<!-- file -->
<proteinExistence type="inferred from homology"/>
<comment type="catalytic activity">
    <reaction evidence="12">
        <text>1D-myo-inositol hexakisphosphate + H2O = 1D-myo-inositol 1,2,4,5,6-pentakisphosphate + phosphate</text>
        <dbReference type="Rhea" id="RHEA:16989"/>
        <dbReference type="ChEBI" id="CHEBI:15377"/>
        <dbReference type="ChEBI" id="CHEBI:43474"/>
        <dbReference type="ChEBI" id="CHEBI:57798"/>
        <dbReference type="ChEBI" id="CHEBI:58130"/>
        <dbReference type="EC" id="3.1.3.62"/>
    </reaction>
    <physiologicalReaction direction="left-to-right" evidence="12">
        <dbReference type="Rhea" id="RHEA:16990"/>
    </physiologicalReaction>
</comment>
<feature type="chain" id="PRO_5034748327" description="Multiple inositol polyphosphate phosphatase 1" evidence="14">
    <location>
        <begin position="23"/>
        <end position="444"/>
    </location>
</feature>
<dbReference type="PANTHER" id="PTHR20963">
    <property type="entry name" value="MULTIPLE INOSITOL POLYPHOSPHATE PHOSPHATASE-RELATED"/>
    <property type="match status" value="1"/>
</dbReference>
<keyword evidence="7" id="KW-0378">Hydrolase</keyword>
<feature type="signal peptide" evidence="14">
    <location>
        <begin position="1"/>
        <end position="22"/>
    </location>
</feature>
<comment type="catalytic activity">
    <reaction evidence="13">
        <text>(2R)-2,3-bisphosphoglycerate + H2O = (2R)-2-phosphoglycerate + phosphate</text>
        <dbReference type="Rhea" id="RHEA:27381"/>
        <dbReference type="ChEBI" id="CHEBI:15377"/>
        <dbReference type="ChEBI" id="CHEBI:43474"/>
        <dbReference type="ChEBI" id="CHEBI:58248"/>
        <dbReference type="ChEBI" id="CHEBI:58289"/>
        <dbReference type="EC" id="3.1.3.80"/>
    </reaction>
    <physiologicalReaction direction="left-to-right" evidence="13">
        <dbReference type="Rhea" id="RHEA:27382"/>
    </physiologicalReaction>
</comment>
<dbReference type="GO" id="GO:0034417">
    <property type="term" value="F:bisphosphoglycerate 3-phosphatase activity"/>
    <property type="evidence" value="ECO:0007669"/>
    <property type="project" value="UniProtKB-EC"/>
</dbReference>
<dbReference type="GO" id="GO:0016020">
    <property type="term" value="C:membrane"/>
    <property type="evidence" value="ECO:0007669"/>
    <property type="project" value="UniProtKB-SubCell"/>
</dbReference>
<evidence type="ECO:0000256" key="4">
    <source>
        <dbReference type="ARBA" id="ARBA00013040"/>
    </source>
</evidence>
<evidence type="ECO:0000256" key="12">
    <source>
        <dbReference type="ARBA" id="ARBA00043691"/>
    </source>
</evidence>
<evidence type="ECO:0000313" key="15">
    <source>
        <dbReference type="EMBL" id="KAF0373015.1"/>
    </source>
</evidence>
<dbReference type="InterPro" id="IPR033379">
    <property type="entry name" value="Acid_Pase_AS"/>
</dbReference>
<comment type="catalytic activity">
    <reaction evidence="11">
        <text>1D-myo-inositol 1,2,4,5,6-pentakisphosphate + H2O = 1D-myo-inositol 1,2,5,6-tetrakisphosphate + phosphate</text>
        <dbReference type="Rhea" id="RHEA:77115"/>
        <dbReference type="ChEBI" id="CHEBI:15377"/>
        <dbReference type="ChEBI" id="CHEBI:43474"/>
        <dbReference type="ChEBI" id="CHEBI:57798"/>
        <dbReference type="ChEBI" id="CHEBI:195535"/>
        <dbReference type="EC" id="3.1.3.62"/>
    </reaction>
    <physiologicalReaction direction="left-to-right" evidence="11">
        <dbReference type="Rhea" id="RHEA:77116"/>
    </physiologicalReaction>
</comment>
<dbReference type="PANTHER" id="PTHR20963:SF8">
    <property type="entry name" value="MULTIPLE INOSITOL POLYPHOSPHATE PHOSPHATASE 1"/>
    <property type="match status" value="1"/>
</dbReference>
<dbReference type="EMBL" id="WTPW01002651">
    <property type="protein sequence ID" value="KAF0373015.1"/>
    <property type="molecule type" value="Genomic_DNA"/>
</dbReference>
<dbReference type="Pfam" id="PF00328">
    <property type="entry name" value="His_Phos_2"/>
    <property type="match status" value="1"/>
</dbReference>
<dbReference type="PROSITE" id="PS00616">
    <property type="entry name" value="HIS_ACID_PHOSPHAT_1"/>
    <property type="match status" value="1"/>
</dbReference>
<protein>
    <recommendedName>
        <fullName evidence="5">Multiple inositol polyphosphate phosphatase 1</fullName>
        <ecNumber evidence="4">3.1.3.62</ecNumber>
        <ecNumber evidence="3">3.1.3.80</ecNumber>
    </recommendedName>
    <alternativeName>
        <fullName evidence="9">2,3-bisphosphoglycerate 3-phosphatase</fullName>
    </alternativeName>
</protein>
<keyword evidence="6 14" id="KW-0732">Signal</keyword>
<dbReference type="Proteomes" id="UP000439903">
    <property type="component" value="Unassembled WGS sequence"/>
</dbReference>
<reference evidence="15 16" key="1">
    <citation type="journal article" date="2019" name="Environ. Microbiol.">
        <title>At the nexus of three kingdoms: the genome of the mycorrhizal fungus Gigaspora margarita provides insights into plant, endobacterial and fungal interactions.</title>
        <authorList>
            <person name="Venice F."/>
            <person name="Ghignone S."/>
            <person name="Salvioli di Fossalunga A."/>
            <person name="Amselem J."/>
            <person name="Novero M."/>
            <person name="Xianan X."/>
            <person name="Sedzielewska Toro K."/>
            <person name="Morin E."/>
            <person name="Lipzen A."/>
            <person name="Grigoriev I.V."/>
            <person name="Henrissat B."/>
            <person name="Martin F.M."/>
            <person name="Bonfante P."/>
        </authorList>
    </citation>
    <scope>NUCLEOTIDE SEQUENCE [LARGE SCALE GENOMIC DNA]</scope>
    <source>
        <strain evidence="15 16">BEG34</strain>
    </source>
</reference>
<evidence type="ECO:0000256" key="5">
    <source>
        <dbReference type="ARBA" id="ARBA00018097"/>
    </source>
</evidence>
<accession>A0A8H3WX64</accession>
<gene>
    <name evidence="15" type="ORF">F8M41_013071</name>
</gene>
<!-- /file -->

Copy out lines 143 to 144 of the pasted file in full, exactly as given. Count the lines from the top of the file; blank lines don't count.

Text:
<evidence type="ECO:0000256" key="5">
    <source>